OOIDA supports reducing redundancy, asks that savings go to driver training programs
The Owner-Operator Independent Drivers Association submitted formal comments regarding FMCSA’s proposal to make it easier for drivers to upgrade a Class B commercial driver’s license to a Class A CDL.
While OOIDA agrees with the agency’s efforts to reduce redundancy in the certification process, the Association wants the proposal to eliminate a loophole that would allow some Class B drivers to upgrade without ever taking the courses included in the new entry-level driver training regulations.
FMCSA’s notice of proposed rulemaking, which published in the Federal Register in June, would reduce the training time and costs for Class B drivers to receive an upgrade.
Under the proposed rule, eight theory instructional units (Handling and Documenting Cargo, Environmental Compliance Issues, Post-Crash Procedures, External Communications, Whistleblower/Coercion, Trip Planning, Drugs/Alcohol, and Medical Requirements) would no longer be required for Class B CDL holders who are upgrading to a Class A CDL. However, the units would remain a requirement for an individual who is attempting to obtain a Class A CDL and does not already hold a Class B CDL. Beginning on Feb. 7, 2020, those training classes will already be required in order to obtain a Class B CDL.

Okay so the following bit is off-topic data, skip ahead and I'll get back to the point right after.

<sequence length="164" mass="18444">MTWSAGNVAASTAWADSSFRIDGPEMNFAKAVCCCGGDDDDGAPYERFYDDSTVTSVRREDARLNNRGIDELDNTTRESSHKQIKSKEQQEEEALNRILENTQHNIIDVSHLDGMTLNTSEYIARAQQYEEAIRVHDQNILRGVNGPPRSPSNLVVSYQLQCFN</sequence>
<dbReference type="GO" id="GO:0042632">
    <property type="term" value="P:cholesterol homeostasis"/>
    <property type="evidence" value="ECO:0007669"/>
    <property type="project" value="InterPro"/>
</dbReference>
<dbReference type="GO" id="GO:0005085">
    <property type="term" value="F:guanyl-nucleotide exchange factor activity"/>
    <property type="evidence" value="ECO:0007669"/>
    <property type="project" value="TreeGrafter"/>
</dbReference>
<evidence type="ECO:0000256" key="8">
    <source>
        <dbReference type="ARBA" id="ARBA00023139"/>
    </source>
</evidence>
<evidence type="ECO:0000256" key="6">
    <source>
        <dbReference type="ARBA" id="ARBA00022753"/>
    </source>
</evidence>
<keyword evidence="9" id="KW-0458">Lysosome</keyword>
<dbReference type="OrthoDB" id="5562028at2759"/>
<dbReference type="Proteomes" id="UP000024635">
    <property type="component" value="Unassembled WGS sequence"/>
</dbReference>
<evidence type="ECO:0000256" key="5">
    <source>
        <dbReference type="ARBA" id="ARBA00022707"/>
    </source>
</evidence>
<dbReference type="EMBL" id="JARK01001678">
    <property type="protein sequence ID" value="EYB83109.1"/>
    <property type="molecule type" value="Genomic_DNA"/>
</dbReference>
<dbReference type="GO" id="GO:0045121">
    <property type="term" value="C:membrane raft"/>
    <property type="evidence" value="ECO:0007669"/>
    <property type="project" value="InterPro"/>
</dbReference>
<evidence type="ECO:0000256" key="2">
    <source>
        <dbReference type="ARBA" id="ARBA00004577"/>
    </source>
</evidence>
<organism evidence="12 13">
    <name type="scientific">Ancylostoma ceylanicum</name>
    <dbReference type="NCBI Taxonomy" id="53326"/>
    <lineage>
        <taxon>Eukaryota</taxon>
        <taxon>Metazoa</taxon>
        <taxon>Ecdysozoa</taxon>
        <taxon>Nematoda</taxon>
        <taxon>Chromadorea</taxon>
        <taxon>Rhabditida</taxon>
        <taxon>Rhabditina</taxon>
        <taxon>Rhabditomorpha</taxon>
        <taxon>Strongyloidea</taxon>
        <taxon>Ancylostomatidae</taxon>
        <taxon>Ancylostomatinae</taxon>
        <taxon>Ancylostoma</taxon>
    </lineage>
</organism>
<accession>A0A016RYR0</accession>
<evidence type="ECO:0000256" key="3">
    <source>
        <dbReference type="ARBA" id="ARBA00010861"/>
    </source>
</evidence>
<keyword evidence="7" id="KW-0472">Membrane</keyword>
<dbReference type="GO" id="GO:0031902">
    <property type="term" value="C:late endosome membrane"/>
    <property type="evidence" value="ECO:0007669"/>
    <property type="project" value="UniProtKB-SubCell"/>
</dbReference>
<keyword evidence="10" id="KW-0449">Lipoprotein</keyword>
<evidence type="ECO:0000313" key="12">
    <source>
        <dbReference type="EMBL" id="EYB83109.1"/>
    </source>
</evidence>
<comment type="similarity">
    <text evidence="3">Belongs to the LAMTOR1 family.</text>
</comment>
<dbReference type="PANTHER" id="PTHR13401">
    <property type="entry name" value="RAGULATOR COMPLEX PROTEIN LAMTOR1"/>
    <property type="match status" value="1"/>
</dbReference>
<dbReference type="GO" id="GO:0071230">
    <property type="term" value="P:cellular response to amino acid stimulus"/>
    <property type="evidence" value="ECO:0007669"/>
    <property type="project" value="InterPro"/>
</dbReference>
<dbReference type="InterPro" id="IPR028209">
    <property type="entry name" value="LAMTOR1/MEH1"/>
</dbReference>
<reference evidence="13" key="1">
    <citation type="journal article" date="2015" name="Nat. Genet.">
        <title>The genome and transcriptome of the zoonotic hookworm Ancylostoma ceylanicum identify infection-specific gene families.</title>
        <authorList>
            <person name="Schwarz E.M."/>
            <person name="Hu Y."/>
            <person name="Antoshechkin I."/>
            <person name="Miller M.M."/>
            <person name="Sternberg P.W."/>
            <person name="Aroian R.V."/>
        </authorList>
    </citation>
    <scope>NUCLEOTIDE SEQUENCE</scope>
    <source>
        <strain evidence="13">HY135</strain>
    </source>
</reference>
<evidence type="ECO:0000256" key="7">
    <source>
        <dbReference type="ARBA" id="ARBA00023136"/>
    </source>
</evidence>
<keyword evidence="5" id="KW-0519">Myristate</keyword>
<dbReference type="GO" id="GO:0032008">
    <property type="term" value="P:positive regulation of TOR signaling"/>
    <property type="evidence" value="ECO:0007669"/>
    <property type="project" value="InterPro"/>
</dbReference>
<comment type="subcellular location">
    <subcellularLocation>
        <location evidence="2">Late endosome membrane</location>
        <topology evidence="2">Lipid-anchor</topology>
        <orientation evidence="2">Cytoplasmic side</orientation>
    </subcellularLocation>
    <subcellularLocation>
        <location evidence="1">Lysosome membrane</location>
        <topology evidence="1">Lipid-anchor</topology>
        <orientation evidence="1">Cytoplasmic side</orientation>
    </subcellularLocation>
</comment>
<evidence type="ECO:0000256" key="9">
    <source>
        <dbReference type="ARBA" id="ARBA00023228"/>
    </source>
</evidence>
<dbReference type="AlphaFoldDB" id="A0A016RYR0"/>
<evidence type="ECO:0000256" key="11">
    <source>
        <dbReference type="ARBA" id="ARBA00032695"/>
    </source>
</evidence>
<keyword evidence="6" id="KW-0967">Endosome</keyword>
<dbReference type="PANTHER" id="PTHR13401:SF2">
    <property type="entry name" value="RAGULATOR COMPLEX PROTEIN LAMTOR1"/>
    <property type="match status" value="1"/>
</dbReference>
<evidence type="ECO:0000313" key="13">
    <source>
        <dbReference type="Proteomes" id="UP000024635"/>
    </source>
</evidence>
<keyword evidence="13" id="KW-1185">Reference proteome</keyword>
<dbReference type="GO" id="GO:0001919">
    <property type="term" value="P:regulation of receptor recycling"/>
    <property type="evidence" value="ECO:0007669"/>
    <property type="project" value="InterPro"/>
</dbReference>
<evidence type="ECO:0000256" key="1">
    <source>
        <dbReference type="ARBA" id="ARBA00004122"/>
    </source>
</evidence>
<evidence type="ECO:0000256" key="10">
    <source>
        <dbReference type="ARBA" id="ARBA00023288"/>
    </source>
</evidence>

Drivers who obtain a Class B CDL before Feb. 7, 2020, would be able to upgrade to a Class A without ever taking these courses if this becomes a rule.
“OOIDA favors the elimination of these duplicative requirements beginning on Feb. 7, 2020, and believes the cost savings from the rulemaking should be reinvested into entry-level driver training programs, specifically behind-the-wheel instruction,” OOIDA wrote in its comments submitted on Aug. 28.
“However, commercial drivers with a Class B CDL prior to Feb. 7, 2020, should not be exempt from the training requirements discussed in this rulemaking. FMCSA should not arbitrarily exempt drivers from critical training based on the timeframe in which they obtained their CDL.”
FMCSA estimates that driver-trainers would realize an annual cost-savings of $17.1 million, while motor carriers would receive an annual cost savings of $1.04 million. LL